"We’ve had financial problems in America — let’s use America — every four to seven years, since the beginning of the republic. Well, it’s been over eight since the last one.
This is the longest or second-longest in recorded history, so it’s coming. And the next time it comes — you know, in 2008, we had a problem because of debt. Henry, the debt now, that debt is nothing compared to what’s happening now.
In 2008, the Chinese had a lot of money saved for a rainy day. It started raining. They started spending the money. Now even the Chinese have debt, and the debt is much higher. The federal reserves, the central bank in America, the balance sheet is up over five times since 2008.
It’s going to be the worst in your lifetime — my lifetime too. Be worried."
Read more: http://www.businessinsider.com/jim-rogers-worst-crash-lifetime-coming-2017-6
7.) Bond market is in an ‘epic bubble of colossal proportions,’ says Boockvar
One of the most crowded trades on Wall Street is about to implode, says one market watcher.
"We're in an epic bubble of colossal proportions," Peter Boockvar, managing director and chief market analyst at The Lindsey Group, said Tuesday on CNBC's "Futures Now" in reference to the fixed income market.
"They'll call it being 'patient.' Their forecasts are now irrelevant, their communication is now meaningless and their tools to handle whatever might come our way are toothless," noted Boockvar when describing the Fed's ability to address a flattening yield curve.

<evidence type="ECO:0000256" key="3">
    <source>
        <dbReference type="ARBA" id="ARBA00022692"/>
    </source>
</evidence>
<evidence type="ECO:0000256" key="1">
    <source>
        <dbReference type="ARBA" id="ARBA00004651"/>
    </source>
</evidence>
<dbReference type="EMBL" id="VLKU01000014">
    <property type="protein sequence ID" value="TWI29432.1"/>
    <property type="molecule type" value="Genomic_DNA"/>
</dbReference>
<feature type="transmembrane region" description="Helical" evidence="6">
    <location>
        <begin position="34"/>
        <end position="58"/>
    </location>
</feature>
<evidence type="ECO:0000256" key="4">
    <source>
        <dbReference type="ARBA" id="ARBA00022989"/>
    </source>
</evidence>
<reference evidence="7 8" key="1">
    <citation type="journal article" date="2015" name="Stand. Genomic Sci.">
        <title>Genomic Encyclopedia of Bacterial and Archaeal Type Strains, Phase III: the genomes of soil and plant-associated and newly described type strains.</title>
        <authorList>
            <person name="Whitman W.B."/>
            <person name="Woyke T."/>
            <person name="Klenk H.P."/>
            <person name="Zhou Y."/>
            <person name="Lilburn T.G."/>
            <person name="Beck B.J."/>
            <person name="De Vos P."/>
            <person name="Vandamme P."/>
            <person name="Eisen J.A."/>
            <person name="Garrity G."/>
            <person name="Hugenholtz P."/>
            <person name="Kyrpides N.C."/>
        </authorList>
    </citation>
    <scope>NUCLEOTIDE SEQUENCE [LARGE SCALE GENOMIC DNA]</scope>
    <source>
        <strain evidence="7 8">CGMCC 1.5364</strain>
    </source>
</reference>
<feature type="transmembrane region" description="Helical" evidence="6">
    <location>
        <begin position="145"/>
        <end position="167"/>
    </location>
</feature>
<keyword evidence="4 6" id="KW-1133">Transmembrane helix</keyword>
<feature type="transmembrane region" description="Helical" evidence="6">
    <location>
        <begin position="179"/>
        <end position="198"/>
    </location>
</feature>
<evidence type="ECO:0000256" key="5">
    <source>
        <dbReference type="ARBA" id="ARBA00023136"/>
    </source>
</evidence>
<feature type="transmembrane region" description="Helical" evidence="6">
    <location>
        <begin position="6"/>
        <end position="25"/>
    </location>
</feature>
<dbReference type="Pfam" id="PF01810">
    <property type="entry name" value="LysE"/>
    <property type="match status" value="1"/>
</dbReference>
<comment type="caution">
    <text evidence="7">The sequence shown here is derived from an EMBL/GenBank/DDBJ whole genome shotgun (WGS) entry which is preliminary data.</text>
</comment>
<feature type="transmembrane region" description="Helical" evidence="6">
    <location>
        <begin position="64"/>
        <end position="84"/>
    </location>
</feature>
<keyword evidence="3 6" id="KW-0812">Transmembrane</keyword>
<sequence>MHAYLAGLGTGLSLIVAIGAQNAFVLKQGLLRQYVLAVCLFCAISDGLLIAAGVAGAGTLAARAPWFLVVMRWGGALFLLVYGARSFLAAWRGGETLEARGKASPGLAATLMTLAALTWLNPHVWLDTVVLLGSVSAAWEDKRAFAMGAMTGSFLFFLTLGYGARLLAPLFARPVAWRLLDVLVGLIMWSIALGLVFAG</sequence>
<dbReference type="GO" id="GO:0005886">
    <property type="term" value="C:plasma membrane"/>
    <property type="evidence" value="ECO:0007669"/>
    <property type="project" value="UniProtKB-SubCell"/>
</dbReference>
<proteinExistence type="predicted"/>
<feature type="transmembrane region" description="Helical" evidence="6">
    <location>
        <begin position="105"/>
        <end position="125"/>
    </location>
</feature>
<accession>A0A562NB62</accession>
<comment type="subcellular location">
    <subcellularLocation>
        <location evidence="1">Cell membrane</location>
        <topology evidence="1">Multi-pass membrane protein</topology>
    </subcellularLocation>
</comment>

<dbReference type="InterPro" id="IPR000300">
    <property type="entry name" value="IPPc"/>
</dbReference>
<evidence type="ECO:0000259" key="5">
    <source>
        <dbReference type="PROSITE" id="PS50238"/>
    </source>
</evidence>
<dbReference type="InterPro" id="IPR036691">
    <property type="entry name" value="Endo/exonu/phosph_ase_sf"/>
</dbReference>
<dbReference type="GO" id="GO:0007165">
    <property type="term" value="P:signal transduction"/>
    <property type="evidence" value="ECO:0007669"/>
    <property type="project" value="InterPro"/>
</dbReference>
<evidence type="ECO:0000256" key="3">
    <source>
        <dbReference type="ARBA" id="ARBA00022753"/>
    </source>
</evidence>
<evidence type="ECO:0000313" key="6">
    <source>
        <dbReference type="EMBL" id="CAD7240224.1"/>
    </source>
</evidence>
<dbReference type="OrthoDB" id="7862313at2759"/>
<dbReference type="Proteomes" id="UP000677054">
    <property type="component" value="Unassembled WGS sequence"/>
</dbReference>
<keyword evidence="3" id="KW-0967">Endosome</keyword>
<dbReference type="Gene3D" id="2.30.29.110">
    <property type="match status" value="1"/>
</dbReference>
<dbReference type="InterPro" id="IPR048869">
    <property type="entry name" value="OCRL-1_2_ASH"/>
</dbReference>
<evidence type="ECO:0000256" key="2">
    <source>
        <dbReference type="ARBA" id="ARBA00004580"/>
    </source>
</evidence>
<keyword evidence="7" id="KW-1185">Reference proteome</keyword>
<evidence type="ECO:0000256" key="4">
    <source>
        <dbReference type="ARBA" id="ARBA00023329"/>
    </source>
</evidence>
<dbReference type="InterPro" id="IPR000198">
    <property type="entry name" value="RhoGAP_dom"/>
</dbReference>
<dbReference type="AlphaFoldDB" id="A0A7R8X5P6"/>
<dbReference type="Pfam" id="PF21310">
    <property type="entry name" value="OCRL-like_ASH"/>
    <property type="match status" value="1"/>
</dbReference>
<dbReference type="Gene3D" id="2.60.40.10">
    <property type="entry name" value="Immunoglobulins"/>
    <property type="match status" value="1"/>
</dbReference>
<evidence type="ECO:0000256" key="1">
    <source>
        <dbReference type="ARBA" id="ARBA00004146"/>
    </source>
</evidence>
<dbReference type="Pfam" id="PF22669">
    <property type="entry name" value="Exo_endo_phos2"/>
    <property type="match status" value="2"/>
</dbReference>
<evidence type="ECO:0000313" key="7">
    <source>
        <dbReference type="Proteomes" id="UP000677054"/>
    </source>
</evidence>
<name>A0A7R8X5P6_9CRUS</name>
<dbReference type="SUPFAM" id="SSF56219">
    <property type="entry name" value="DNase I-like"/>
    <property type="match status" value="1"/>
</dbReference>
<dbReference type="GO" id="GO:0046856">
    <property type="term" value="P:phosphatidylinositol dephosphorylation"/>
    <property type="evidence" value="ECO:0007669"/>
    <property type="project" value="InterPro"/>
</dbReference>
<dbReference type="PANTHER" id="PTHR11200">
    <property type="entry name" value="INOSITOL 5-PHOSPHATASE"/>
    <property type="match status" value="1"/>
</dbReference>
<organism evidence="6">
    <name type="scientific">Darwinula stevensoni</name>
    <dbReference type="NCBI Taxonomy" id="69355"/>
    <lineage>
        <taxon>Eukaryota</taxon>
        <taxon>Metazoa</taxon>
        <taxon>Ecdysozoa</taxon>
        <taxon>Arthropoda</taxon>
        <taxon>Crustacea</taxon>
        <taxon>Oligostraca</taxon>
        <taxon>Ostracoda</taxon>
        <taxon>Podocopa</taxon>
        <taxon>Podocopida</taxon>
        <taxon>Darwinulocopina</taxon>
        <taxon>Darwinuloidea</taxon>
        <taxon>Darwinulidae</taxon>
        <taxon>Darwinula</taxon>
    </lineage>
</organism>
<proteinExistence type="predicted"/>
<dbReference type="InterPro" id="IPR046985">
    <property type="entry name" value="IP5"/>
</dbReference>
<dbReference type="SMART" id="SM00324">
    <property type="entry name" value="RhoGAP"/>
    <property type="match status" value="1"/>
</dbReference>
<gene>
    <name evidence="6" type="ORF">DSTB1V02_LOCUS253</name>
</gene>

In Europe, concern for Italy's economy continues to rise as that nation struggles to maintain negative interest rates while simultaneously raising capital for its banking system, which is straddled with mounting debt.
Read more: http://www.cnbc.com/2016/07/06/bond-market-is-in-an-epic-bubble-of-colossal-proportions-says-boockvar.html
8.) Wall Street is sending huge warning signs for stocks
To a growing chorus of strategists and investors across Wall Street, the stock market looks like it's headed for a rude awakening.
Their mounting pessimism comes at a time when US equities are looking healthy, at least on the surface. Major indexes are hovering near record highs they reached this past week, while corporate earnings are growing at a blistering pace.
Yet some market experts think this apparent strength is just masking deeper problems brewing under the surface.
Count Marko Kolanovic, JPMorgan's global head of quantitative and derivatives strategy, as one of those stressing caution. In a client note on Thursday, he said that record-low volatility should "give pause to equity managers." Kolanovic even went as far as to compare the strategies that are suppressing price swings to the conditions leading up to the 1987 stock market crash.
Baupost Group, a $30 billion fund, recently highlighted the lack of price swings as a harbinger of pain to come, calling it a possible "accelerant for the next financial crisis." Meanwhile, Highfields Capital Management, which oversees $13 billion, said this past week that low volatility is giving people the false impression that the market is risk-free.
Going beyond the much-maligned low-volatility environment, Bank of America Merrill Lynch has its own reasons for expecting an upcoming rough patch in stocks — one it sees coming sometime this autumn.
Michael Hartnett, the chief investment strategist of BAML Global Research, points to how the S&P 500 has continued climbing to new highs, even as the size of the Federal Reserve's balance sheet has stayed relatively unchanged. He says this divergence is a "classic euphoria signal." Such overexuberance has historically been a sign that investment sentiment is overextended.